The Wireless Power World Shanghai 2012 was held last month on Sept 12 -13 where many of the leading companies presented and attended.
It was evident at the show that all companies and industry groups are now driving to a common set of objectives addressing the fundamental needs of consumers. These consist of spatial freedom, simultaneously charging multiple devices, and addressing a wide power range for devices from smartphones to tablets and PCs. Spatial freedom is the new term for “loosely coupled” and more intuitive than the prior technical term.
Although the Wireless Power Consortium (WPC) was first in creating an interoperable specification to start the market, the adoption has been slow. Some of the basic limitations for consumers have been the “tightly coupled” or non-spatial freedom requiring consumers to precisely align their device on a charging pad, charging only one device at a time, and power to charge only a smartphone. While on my travels throughout Asia last month, I discovered that a number of tier 1 OEMs decided not to supply WPC based products not only due of those limitations but also because of unacceptable performance for low efficiency and generating too much heat.
There are now 3 industry groups driving these common objectives: WPC, A4WP, and the Consumer Electronics Association Working Group 4 (CEA WG4). The CEA WG4, where PowerbyProxi is one of the leading contributors, was formed over one year ago and took the lead in defining an interoperable specification for what the rest of the industry is now recognizing as the fundamental needs.
PowerbyProxi demonstrated working products and technologies at the Wireless Power World Shanghai 2012 which deliver the ultimate in spatial freedom and the ability to charge multiple devices simultaneously with its Proxi-3D and Proxi-2D charging platforms as well as the most miniaturized receivers that can fit into AA batteries.
Let me now your thoughts.
There are hundreds of millions of Consumer Electronics devices that run on AA batteries and hundreds of millions more ship every year. Examples of devices are: digital cameras, portable game players, portable music players, Xbox 360 game controllers, Xbox 360 headsets, Nintendo Wii game controllers, TV remote, DVR remotes, children’s toys, …
Many consumers buy disposable AA batteries to keep their device running. When batteries lose their charge, consumers throw them away and replace them with new ones. The process is: remove the old ones, throw them away, and make sure the new ones are correctly inserted or the device will not work. Where do the old ones go? In a toxic landfill, of course. Imagine how many tons of toxic batteries are disposed of every year!
What are the alternatives?
You can certainly purchase rechargeable AA batteries. When batteries run low, you remove them and place them in a battery charger. The benefits are that you don’t have to keep purchasing new batteries and you are a good corporate citizen on not adding to the toxic waste problem. However, you still have to remove the batteries from the device, place them in a charger, and make sure you correctly insert them back into your device.
PowerbyProxi has taken this to the next level of user convenience with wirelessly rechargeable AA batteries which utilizes our unique miniaturized receiver technology. Any device that runs on AA batteries instantly becomes a wirelessly rechargeable device by replacing the disposable batteries with the new wirelessly rechargeable AA batteries. When batteries run low, you simply place the device into the charger, no need to remove the batteries. It is practical and as simple as that. This new way of charging is referred to as “In-Device Charging” thanks to PowerbyProxi’s innovation and leadership in wireless power.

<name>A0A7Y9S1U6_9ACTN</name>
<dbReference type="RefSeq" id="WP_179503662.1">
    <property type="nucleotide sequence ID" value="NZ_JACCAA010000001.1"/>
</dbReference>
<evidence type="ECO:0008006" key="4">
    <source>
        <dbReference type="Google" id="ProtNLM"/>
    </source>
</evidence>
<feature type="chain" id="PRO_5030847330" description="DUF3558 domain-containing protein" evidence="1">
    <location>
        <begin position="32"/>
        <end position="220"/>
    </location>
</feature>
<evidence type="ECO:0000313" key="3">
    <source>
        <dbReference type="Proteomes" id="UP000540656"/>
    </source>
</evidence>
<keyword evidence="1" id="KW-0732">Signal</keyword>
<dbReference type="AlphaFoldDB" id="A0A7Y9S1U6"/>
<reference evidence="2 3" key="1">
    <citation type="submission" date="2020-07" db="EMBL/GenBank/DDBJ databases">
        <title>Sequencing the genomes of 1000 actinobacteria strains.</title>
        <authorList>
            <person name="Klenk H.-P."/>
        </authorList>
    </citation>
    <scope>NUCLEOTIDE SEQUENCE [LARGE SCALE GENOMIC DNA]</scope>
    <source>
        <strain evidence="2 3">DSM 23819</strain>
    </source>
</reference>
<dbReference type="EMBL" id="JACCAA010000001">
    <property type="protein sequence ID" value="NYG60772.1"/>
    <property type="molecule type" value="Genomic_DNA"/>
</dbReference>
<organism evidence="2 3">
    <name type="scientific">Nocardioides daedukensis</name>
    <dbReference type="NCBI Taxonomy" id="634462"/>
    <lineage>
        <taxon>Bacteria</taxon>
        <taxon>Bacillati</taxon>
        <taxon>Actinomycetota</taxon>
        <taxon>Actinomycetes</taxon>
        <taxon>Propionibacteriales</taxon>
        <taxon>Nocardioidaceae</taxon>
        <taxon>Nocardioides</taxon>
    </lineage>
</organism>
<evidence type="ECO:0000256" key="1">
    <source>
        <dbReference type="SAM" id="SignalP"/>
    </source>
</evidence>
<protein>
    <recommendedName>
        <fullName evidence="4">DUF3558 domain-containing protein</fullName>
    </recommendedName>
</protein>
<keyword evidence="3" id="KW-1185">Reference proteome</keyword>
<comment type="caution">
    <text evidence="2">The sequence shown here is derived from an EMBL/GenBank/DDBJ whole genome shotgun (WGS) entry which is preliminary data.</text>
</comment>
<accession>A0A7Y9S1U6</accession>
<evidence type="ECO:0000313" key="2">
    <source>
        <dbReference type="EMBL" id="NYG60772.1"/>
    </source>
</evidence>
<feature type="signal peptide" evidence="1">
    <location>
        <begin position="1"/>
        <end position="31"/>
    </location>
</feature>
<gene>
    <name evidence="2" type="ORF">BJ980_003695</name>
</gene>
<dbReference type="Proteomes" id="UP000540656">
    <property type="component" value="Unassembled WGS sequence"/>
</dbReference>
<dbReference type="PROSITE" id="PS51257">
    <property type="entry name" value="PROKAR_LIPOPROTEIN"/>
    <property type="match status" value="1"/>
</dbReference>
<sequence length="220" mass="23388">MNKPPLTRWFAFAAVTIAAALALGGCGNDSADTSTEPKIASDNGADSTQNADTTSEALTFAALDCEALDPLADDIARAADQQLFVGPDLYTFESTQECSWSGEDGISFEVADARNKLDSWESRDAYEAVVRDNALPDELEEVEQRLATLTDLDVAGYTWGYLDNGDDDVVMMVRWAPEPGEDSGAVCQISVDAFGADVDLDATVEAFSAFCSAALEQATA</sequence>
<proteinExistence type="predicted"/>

Imagine this convenience: no need to keep buying more disposable batteries; no need for the cumbersome step of removing batteries from the device; and no need to correctly replace the batteries in the device. In addition, you are a good corporate citizen by reducing the growth in toxic landfills.
Refer to the link for a video example. http://www.youtube.com/watch?v=Aqf3b7hqsxw
Let me now your thoughts.
Coupling is a term widely used in discussing wireless power systems – it refers to a coupling coefficient ‘k’ which defines how well a transmitter and receiver are magnetically “linked” as a percentage. Generally something like transformers have extremely high coupling coefficients approaching 100%.
Technically, tightly coupled systems are interpreted as having high or transformer like coupling coefficients while loose coupling is interpreted as systems with low coupling coefficients. There is some debate around the cut-off for high and low – 50% is one proposed transition point.
From a usability perspective I would define tightly coupled as a system which requires some form of mechanical alignment to fix orientation and transmission distance. This can be done via a magnet or a mechanical alignment feature on the transmitter and receiver. A loosely coupled system would allow complete flexibility of orientation / misalignment in a 2D target zone. A 2D target zone would be a planar area such as a matt (i.e. Proxi-2D), which can wirelessly charge devices imbedded with a receiver that is a few cm above it.
Systems like the Proxi-3D which enables receivers to work in a three dimensional target zone with an omni-directional receiver are what a user may call as beyond loosely coupled!
In my opinion the usability definition is more relevant for anyone buying the system as really the technical definition is really just a means to an end – the end being ensuring customers don’t have to carefully align their devices with a wireless charger.